But he was a serious musical influence on early rock, and in the British Isles, he was known as a pioneer of country music for popularizing the style there. Whitman also encouraged a teen Elvis Presley when he was the headliner on the bill and the young singer was making his professional debut.

Whitman recorded more than 65 albums and sold millions of records, including 4 million of “All My Best” that was marketed on TV.

His career spanned six decades, beginning in the late 1940s, but he achieved cult figure status in the 1980s. His visage as an ordinary guy singing romantic ballads struck a responsive chord with the public.

The one song that really sticks in my mind by Slim Whitman is Indian Love Call, here is two videos for you. The first is a clip of the film Mars Attacks, were the song was used to save the world….because the sound of Whitman’s yodeling made the aliens heads explode.

This second video is the full song:

Funny thing, when I first read about Whitman’s death this morning I saved the link to this youtube video above. At the time the video only had around 870 hits or so, and now it is over 150,000 thousand.

Just one more link for you tonight, it is something ironic, don’t you love how these pro-life groups can be so supportive of pro-death causes.

Ohio Anti-Abortion Group Fundraising With Assault Rifles

Conservative group Personhood Ohio is hard at work trying to get a “personhood” amendment on the state ballot that would define life as beginning at conception, effectively banning all abortions. Patrick Johnston, the group’s leader, recently penned an email blast with his newest fundraising effort, RH Reality Check reported:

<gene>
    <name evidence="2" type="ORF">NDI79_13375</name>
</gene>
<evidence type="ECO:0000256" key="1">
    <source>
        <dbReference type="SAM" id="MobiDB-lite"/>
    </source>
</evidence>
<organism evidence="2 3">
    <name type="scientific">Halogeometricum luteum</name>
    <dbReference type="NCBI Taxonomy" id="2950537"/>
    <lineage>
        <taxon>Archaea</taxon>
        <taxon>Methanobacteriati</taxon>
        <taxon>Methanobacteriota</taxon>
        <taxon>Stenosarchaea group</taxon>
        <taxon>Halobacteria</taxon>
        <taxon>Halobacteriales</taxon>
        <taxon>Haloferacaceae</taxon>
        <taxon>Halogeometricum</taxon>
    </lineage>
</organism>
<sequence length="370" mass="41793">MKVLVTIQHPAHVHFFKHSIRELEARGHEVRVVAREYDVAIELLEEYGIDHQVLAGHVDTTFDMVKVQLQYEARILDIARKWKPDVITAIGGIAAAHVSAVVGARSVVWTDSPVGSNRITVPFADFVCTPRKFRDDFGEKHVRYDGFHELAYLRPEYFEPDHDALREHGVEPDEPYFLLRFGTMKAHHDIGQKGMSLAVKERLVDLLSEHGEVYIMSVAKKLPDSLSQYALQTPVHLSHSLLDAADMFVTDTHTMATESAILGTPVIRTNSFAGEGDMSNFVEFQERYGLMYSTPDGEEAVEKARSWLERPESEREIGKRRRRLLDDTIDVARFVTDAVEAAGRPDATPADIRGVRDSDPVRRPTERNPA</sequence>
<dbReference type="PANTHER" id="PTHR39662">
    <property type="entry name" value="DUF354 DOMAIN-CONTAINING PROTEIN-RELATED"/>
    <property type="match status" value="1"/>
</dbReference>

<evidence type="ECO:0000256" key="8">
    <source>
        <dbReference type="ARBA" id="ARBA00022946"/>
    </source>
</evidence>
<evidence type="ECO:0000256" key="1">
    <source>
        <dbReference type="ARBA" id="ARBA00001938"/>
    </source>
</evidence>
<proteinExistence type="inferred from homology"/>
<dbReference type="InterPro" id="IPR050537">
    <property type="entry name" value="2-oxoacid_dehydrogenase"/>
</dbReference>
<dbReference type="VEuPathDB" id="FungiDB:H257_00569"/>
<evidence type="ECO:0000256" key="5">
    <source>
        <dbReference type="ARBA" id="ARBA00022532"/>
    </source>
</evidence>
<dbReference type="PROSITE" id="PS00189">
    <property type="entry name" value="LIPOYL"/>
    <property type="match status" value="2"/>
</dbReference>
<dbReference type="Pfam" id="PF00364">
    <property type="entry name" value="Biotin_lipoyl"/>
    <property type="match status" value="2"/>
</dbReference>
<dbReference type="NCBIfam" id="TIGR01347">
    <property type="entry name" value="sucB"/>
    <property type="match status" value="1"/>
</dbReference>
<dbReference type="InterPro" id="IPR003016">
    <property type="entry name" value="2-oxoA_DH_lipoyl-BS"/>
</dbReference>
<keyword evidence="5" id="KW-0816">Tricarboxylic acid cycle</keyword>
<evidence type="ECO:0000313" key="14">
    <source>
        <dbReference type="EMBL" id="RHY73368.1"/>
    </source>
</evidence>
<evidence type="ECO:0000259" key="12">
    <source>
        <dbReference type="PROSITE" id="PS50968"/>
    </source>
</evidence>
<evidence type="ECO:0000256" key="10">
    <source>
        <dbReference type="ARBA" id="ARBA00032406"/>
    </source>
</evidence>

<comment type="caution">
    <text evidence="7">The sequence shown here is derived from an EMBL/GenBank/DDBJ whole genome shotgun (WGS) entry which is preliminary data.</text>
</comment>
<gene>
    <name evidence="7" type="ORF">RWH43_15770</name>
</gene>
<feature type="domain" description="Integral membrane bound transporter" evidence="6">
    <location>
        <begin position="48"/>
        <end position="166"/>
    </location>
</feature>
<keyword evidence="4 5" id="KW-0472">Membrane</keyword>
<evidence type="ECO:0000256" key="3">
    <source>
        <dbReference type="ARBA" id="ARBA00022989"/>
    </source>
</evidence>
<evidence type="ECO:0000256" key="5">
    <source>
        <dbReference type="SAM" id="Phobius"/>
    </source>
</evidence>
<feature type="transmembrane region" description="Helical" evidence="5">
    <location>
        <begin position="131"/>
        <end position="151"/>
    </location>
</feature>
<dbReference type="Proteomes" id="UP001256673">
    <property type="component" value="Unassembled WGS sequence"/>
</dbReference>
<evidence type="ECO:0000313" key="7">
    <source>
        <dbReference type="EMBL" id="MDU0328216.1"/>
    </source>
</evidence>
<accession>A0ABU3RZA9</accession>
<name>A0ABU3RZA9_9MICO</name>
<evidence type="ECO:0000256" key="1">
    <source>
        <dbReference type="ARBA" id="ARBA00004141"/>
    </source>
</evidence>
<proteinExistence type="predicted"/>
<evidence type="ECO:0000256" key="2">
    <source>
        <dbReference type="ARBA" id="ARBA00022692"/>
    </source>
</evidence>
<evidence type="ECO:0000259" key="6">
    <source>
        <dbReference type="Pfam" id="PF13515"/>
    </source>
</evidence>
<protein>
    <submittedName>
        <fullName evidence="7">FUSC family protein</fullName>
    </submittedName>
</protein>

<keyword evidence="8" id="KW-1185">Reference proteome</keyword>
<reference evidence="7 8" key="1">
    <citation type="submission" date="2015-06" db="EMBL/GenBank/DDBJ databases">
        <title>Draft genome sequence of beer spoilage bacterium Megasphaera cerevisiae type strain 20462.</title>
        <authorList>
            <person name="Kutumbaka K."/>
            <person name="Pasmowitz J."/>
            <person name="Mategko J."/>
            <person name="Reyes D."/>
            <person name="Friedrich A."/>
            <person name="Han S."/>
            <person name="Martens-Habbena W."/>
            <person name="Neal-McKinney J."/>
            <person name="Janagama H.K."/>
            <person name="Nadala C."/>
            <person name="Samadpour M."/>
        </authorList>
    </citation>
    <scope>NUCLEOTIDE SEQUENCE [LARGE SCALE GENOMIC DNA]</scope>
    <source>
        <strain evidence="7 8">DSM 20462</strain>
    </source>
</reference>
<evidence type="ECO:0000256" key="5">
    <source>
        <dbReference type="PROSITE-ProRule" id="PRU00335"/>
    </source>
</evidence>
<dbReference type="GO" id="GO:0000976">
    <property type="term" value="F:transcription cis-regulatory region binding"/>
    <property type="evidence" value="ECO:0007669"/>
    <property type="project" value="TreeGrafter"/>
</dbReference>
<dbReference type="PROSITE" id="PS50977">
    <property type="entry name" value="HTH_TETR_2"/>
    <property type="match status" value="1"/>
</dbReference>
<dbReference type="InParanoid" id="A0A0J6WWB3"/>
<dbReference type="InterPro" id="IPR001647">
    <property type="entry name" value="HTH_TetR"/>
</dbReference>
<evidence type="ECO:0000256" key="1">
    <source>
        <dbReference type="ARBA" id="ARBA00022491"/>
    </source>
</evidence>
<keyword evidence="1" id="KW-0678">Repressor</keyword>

“I’m selling some of my favorite things—some powerful rifles and ammo,” Johnston wrote.

“I’m a firm believer that the Second Amendment protects the future of freedom, but not as much as justice for the preborn,” Johnston’s email continued. “The shedding of innocent blood will bring God’s wrath on the land — and then you can wave freedom goodbye. So protecting Ohio’s children is more important than securing your right to keep and bear arms.”

Three of Johnston’s own firearms and 2,550 rounds of ammo are up for auction on Johnson’s Facebook page. Two of the guns include high capacity magazines and one has a drum that holds 100 rounds.

Plunderbound posted a photo of a person identified as Johnston wearing a shirt that says ‘Intolerance.’ The back of that shirt, according to the blog, reads: Homosexuality is a sin, Islam is a lie, abortion is murder.

This dude Johnston is scary, like…go on a shooting rampage to kill a bunch of pro-choice folks kind of scary…And with that, y’all have a pleasant evening.

This is an open thread.


Wednesday Reads II

Good morning, Sky Dancers!

Minkoff Minx is under the weather and needs to rest up, so I’m filling in for her on today’s roundup. Here’s hoping things ease up for her soon!

I’ll start us off with some historical trivia for today.

Tillie Brackenridge on the porch of Mrs. William Vance's residence at Navarro and Travis Streets in San Antonio, where she was employed, c. 1900—Tillie formerly was a slave in James Vance's elegant home on East Nueva Street and told of seeing Robert E. Lee, a frequent visitor to the house. (from texancultures.com)

On December 29th, 1845, Texas enters the Union and becomes the 28th state (link goes to the History Channel site):

The citizens of the independent Republic of Texas elected Sam Houston president but also endorsed the entrance of Texas into the Union. The likelihood of Texas joining the Union as a slave state delayed any formal action by the U.S. Congress for more than a decade. In 1844, Congress finally agreed to annex the territory of Texas. On December 29, 1845, Texas entered the United States as a slave state, broadening the irrepressible differences in the United States over the issue of slavery and setting off the Mexican-American War.